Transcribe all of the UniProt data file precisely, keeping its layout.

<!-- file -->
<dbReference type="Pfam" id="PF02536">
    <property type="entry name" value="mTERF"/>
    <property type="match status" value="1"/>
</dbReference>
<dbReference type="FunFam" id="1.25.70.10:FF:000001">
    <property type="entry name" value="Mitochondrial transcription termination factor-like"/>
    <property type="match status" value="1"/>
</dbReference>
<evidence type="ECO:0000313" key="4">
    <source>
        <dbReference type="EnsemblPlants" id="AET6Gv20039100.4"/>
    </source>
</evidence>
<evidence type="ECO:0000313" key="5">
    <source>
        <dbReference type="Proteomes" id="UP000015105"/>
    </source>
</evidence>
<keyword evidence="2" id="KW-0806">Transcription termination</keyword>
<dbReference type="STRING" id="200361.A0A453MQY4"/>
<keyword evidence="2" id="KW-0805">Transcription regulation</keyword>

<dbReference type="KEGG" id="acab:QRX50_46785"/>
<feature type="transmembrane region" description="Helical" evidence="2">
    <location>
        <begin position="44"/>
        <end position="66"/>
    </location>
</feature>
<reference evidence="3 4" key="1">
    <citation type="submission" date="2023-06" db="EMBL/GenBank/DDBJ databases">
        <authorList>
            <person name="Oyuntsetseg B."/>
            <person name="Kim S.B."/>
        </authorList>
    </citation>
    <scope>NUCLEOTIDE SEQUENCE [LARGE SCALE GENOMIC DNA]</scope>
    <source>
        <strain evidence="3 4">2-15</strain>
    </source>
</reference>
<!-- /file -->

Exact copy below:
<dbReference type="Pfam" id="PF02536">
    <property type="entry name" value="mTERF"/>
    <property type="match status" value="1"/>
</dbReference>
<dbReference type="FunFam" id="1.25.70.10:FF:000001">
    <property type="entry name" value="Mitochondrial transcription termination factor-like"/>
    <property type="match status" value="1"/>
</dbReference>
<evidence type="ECO:0000313" key="4">
    <source>
        <dbReference type="EnsemblPlants" id="AET6Gv20039100.4"/>
    </source>
</evidence>
<evidence type="ECO:0000313" key="5">
    <source>
        <dbReference type="Proteomes" id="UP000015105"/>
    </source>
</evidence>
<keyword evidence="2" id="KW-0806">Transcription termination</keyword>
<dbReference type="STRING" id="200361.A0A453MQY4"/>
<keyword evidence="2" id="KW-0805">Transcription regulation</keyword>

<dbReference type="KEGG" id="acab:QRX50_46785"/>
<feature type="transmembrane region" description="Helical" evidence="2">
    <location>
        <begin position="44"/>
        <end position="66"/>
    </location>
</feature>
<reference evidence="3 4" key="1">
    <citation type="submission" date="2023-06" db="EMBL/GenBank/DDBJ databases">
        <authorList>
            <person name="Oyuntsetseg B."/>
            <person name="Kim S.B."/>
        </authorList>
    </citation>
    <scope>NUCLEOTIDE SEQUENCE [LARGE SCALE GENOMIC DNA]</scope>
    <source>
        <strain evidence="3 4">2-15</strain>
    </source>
</reference>